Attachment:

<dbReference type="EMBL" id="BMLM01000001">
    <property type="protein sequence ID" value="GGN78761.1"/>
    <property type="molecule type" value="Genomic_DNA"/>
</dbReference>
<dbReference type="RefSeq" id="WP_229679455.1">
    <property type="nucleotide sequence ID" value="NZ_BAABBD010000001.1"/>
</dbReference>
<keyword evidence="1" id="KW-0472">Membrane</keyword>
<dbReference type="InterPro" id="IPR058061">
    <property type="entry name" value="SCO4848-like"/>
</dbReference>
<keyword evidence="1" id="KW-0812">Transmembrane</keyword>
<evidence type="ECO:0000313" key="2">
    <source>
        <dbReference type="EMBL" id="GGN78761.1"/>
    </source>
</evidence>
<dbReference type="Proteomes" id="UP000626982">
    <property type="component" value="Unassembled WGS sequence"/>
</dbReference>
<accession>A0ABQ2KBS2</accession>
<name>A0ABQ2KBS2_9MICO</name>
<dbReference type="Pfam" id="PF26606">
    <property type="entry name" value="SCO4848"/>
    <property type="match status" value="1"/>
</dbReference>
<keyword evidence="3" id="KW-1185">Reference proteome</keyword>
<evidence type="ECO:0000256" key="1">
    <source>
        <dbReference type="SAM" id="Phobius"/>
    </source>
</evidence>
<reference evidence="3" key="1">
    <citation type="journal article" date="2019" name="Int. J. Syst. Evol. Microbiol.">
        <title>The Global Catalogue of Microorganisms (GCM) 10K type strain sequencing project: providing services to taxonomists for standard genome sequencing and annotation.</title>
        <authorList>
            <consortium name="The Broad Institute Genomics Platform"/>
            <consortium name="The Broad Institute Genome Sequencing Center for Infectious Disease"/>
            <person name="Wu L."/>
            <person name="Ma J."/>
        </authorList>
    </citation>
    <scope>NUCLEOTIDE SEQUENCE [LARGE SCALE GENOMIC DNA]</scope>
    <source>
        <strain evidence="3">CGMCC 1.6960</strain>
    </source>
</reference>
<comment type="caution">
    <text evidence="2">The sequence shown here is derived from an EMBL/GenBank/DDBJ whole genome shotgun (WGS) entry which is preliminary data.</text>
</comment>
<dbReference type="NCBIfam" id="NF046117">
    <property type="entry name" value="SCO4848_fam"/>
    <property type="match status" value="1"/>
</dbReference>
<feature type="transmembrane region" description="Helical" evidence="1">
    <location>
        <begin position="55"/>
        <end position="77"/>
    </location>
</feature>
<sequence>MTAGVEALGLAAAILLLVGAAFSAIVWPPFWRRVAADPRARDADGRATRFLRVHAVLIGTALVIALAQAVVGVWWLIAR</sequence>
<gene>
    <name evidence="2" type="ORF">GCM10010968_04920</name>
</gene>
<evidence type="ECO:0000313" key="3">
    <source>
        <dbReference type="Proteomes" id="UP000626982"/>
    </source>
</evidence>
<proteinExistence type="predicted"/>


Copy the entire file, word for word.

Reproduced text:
<dbReference type="EMBL" id="BMLM01000001">
    <property type="protein sequence ID" value="GGN78761.1"/>
    <property type="molecule type" value="Genomic_DNA"/>
</dbReference>
<dbReference type="RefSeq" id="WP_229679455.1">
    <property type="nucleotide sequence ID" value="NZ_BAABBD010000001.1"/>
</dbReference>
<keyword evidence="1" id="KW-0472">Membrane</keyword>
<dbReference type="InterPro" id="IPR058061">
    <property type="entry name" value="SCO4848-like"/>
</dbReference>
<keyword evidence="1" id="KW-0812">Transmembrane</keyword>
<evidence type="ECO:0000313" key="2">
    <source>
        <dbReference type="EMBL" id="GGN78761.1"/>
    </source>
</evidence>
<dbReference type="Proteomes" id="UP000626982">
    <property type="component" value="Unassembled WGS sequence"/>
</dbReference>
<accession>A0ABQ2KBS2</accession>
<name>A0ABQ2KBS2_9MICO</name>
<dbReference type="Pfam" id="PF26606">
    <property type="entry name" value="SCO4848"/>
    <property type="match status" value="1"/>
</dbReference>
<keyword evidence="3" id="KW-1185">Reference proteome</keyword>
<evidence type="ECO:0000256" key="1">
    <source>
        <dbReference type="SAM" id="Phobius"/>
    </source>
</evidence>
<reference evidence="3" key="1">
    <citation type="journal article" date="2019" name="Int. J. Syst. Evol. Microbiol.">
        <title>The Global Catalogue of Microorganisms (GCM) 10K type strain sequencing project: providing services to taxonomists for standard genome sequencing and annotation.</title>
        <authorList>
            <consortium name="The Broad Institute Genomics Platform"/>
            <consortium name="The Broad Institute Genome Sequencing Center for Infectious Disease"/>
            <person name="Wu L."/>
            <person name="Ma J."/>
        </authorList>
    </citation>
    <scope>NUCLEOTIDE SEQUENCE [LARGE SCALE GENOMIC DNA]</scope>
    <source>
        <strain evidence="3">CGMCC 1.6960</strain>
    </source>
</reference>
<comment type="caution">
    <text evidence="2">The sequence shown here is derived from an EMBL/GenBank/DDBJ whole genome shotgun (WGS) entry which is preliminary data.</text>
</comment>
<dbReference type="NCBIfam" id="NF046117">
    <property type="entry name" value="SCO4848_fam"/>
    <property type="match status" value="1"/>
</dbReference>
<feature type="transmembrane region" description="Helical" evidence="1">
    <location>
        <begin position="55"/>
        <end position="77"/>
    </location>
</feature>
<sequence>MTAGVEALGLAAAILLLVGAAFSAIVWPPFWRRVAADPRARDADGRATRFLRVHAVLIGTALVIALAQAVVGVWWLIAR</sequence>
<gene>
    <name evidence="2" type="ORF">GCM10010968_04920</name>
</gene>
<evidence type="ECO:0000313" key="3">
    <source>
        <dbReference type="Proteomes" id="UP000626982"/>
    </source>
</evidence>
<proteinExistence type="predicted"/>